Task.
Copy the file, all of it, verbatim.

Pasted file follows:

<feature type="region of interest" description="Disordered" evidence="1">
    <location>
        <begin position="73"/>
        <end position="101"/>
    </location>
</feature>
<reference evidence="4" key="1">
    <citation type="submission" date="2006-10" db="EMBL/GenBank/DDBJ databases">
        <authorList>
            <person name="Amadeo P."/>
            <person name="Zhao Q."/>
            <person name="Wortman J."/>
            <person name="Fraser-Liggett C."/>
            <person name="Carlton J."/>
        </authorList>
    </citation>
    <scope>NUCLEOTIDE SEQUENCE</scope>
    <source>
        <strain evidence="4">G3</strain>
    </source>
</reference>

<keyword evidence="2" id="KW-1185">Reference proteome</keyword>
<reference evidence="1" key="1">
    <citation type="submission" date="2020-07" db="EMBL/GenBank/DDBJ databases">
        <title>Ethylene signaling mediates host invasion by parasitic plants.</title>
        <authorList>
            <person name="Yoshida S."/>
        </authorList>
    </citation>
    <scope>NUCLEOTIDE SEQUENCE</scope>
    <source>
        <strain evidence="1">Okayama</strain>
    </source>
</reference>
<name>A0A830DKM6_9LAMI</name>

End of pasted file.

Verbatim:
<feature type="region of interest" description="Disordered" evidence="1">
    <location>
        <begin position="73"/>
        <end position="101"/>
    </location>
</feature>
<reference evidence="4" key="1">
    <citation type="submission" date="2006-10" db="EMBL/GenBank/DDBJ databases">
        <authorList>
            <person name="Amadeo P."/>
            <person name="Zhao Q."/>
            <person name="Wortman J."/>
            <person name="Fraser-Liggett C."/>
            <person name="Carlton J."/>
        </authorList>
    </citation>
    <scope>NUCLEOTIDE SEQUENCE</scope>
    <source>
        <strain evidence="4">G3</strain>
    </source>
</reference>

<keyword evidence="2" id="KW-1185">Reference proteome</keyword>
<reference evidence="1" key="1">
    <citation type="submission" date="2020-07" db="EMBL/GenBank/DDBJ databases">
        <title>Ethylene signaling mediates host invasion by parasitic plants.</title>
        <authorList>
            <person name="Yoshida S."/>
        </authorList>
    </citation>
    <scope>NUCLEOTIDE SEQUENCE</scope>
    <source>
        <strain evidence="1">Okayama</strain>
    </source>
</reference>
<name>A0A830DKM6_9LAMI</name>